It is so difficult to show things like Big Hills in pictures and have it accurately portray their Biggness. But I have tried my best.

the long view

the long view

You can sort of see the way the world looks like it is dropping off on the other side of the cross street. The rest of the pictures were taken from about that point, so I could try to get a view of the slope of the hill…

a small ways down the hill

a small ways down the hill

Take note of the red car you see, because when I zoom in later, I zoom right up to that car, so it is all that distance that will be cut off, essentially.

looking back up the hill, for perspective

looking back up the hill, for perspective

zoomed in a little

zoomed in a little

It is still hard to see, but you can see a small silver car just about to start up the hill coming towards us. Most of that car will disappear as it goes up the hill, just as those itty bitty people have mostly disappeared. I know, the picture really is too small to see all that. That’s a really steep portion of the hill, and then it continues for quite a while, still fairly steep, to the top. Where there is only a short reprieve, after which a bit more of a hill, and then comes real relief.

I’m not kidding though when I say I’m not sure I’ll ever be able to ride up it. It was seriously that difficult to get even one tenth of the way up it, and even taking into account my relative lack of biking strength at the moment, it is just that big of a hill.

But that’s okay, it will be on my way home.

When I got back from my picture taking excursion to The Big Hill, I realized it was too late to actually hop on the bike, as I originally planned, and go for a bike ride. I’d walked for 90 minutes, between going to the library and going to take the pictures! This is the crazy cool thing about doing things on a bike or on foot. Especially on bike, I think. Hell yeah things usually take longer, but they just don’t feel like they take longer. 20 minutes in my car feels much longer than that. Every moment is either stressful or boring, the only part I really enjoy is my music. I don’t hate driving, but it just isn’t that fun either.

On the bike, though, it is fun. Yeah, it will take me 3 times as long to get to work, but it isn’t going to feel like it. It is going to be fun time, not stress time. I can’t wait.

I got back from my walk and looked at my phone. No phone call. Normally this would be, well, normal. I don’t get calls often, ‘cept from the parents, and that just once a week on a normal week. But I was expecting, or at least hoping, for a call from my Bike Shop Boy. We’re still in the process of specing out the components on this bike I’m ordering for my commuting. It will be able to haul me and Stuff. Or rather I will be able to haul Stuff on it. Front racks, rear racks, fenders…if I can handle it, it can handle it. It is a beast, really. It is beautiful. Or it will be, when I finally get it.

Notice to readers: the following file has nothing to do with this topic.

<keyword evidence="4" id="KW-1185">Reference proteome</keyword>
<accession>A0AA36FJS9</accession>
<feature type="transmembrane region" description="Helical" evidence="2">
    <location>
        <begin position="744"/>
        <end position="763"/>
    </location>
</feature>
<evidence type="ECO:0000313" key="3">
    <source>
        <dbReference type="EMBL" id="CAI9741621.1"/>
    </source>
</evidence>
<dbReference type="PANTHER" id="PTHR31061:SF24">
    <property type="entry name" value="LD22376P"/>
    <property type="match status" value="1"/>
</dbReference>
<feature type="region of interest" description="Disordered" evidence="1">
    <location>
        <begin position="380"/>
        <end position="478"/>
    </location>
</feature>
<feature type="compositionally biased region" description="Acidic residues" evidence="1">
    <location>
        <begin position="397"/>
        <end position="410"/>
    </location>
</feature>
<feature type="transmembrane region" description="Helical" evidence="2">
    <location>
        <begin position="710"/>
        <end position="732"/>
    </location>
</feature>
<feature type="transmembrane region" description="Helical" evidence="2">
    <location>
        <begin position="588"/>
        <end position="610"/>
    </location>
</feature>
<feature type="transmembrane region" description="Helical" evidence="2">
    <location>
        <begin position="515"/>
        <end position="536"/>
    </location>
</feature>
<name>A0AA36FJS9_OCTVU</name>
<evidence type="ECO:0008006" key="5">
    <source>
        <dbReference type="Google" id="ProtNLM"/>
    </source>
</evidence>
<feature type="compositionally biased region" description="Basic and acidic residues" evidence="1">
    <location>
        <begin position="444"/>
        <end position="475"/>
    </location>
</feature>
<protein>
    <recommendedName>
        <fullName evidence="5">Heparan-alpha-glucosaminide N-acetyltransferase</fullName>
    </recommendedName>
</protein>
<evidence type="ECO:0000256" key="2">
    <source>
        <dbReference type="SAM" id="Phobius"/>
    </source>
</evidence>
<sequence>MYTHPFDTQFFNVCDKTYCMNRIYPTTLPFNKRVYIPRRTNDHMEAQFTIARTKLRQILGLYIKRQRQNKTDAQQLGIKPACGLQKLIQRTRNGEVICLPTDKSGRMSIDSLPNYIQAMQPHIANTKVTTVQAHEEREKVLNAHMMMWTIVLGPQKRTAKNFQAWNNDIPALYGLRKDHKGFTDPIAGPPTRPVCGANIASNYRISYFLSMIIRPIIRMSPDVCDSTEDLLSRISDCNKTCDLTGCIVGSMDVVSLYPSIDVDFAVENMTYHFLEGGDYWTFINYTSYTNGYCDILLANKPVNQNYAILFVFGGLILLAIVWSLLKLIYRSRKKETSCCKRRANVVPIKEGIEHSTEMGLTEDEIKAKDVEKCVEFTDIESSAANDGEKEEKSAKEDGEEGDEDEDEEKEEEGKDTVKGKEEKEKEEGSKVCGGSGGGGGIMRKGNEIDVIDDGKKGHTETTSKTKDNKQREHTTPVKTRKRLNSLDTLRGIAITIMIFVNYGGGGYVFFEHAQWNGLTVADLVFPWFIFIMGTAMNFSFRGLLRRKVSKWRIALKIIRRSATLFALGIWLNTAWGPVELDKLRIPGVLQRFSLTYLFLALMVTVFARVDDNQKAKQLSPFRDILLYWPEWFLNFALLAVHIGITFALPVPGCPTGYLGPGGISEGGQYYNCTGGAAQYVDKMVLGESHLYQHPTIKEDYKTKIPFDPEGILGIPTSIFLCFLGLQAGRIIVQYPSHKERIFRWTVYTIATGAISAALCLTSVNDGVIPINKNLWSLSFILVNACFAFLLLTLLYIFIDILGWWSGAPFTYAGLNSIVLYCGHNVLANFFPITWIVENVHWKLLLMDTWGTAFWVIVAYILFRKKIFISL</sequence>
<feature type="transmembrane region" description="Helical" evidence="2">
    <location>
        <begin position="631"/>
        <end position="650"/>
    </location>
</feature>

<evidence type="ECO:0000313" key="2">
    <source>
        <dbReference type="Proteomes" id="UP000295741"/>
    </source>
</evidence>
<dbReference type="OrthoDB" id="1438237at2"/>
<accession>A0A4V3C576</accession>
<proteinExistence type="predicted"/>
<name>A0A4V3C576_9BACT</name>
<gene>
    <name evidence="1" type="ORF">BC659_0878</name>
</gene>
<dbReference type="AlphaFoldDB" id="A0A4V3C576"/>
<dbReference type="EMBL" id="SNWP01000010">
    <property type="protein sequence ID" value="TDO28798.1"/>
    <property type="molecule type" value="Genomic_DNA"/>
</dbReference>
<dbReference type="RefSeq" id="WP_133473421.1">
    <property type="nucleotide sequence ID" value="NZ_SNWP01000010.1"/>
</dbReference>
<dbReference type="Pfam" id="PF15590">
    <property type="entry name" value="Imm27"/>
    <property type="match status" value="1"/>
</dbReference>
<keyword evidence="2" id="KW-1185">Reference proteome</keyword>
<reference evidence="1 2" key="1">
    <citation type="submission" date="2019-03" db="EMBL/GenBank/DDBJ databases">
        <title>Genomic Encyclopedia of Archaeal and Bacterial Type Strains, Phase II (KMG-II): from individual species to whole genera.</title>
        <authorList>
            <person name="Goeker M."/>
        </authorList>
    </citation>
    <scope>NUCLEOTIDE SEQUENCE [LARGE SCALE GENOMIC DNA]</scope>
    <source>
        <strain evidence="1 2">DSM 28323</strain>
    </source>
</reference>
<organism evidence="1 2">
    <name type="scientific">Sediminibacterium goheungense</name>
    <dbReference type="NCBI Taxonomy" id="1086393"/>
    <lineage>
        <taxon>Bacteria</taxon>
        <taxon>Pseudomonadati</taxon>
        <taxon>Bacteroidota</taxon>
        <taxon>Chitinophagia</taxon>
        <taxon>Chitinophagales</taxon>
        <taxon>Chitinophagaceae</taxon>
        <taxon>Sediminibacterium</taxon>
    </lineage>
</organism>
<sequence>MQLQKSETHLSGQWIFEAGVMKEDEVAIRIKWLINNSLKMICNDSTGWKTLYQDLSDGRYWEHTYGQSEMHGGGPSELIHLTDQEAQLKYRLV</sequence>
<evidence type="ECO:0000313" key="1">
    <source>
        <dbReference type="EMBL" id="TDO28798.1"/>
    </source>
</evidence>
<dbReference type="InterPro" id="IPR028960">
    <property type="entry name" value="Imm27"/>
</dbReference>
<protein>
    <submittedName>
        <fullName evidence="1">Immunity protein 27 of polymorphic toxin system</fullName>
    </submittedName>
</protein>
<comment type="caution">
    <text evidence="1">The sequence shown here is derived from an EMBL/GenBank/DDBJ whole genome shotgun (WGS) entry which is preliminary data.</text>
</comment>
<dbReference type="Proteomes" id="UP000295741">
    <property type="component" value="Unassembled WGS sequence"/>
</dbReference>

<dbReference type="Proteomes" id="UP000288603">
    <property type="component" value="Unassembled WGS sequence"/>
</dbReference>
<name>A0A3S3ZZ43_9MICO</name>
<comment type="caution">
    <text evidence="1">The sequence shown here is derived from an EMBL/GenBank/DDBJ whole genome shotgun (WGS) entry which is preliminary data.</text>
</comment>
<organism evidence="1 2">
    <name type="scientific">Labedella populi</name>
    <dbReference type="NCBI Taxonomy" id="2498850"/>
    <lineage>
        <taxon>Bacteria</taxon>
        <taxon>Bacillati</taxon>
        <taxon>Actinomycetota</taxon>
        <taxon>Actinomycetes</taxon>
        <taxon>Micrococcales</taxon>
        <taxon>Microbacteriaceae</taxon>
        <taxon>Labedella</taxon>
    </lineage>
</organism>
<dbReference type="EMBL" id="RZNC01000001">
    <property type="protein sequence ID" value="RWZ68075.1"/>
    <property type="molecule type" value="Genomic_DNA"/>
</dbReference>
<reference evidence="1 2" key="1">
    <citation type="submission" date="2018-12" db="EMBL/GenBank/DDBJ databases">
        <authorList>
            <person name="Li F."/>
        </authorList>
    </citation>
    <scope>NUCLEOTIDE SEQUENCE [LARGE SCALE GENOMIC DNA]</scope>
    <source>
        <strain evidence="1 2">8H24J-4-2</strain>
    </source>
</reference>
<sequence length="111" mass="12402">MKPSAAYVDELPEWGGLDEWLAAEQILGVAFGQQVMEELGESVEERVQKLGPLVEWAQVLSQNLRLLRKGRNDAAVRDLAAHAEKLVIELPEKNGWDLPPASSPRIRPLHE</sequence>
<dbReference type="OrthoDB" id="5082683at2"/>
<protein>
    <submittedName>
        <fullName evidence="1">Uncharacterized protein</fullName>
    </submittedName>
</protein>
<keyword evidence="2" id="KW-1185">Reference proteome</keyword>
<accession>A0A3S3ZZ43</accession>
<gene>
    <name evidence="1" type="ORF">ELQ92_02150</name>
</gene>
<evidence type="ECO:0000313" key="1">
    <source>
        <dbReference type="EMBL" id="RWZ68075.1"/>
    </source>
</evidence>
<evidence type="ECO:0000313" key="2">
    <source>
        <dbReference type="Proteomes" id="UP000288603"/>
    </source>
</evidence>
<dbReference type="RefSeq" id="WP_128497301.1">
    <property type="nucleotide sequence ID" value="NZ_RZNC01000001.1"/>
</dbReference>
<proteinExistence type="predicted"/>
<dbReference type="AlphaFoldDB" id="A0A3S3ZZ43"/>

I’d gotten an idea in my head early last week. I blame this on my Bike Shop Boy, in his delay in getting back to me. I’d first gone to the shop on July 3, a Thursday, and he’d promised to email with an initial go at the specs in “a couple days”. It was a couple days after those “couple days” that I finally heard from him, and by then I’d started reading obsessively.

I’d gotten downtube shifters in my head.

I couldn’t let them go.

I read what people said, some positive, some scornful, some not understanding, some as if they were the lost holy grail. Suffice to say, they were the only choice for shifters about 30 years ago, and now they’re pretty seldomly seen. Now there are integrated brake and shifters, sometimes called brifters, and I’d guess that most see those as where the evolution of brakes and shifters were always heading. So downtube shifters are likely seen by most as a step back at least 20 years.

But, you know, my truck is a manual shift. And I like it like that. My camera is manual, even if it doesn’t have to be entirely so. I usually have it on aperture priority, which is say, one third manual. (I use autofocus, after all.)

Anyway, perhaps it is just my quirky personality that likes things more manual, more directly controllable by moi. I also like how clean they look.

And I sort of felt like the Bike Shop Boy was going to be shaking his head and rolling his eyes at this clueless bike noob who was spending money just to get started in bike commuting, and wanted downtube shifters. I mean, really, right?

But I tried downtube shifters (annabelle, that 22 year old red beauty, has them!) and I loved them.

So the phone finally rings tonight, and it is indeed Bike Shop Boy. He identifies himself, makes the starting-conversation noises. And then:

“I just want to tell you that you are awesome for going with downtube shifters.”

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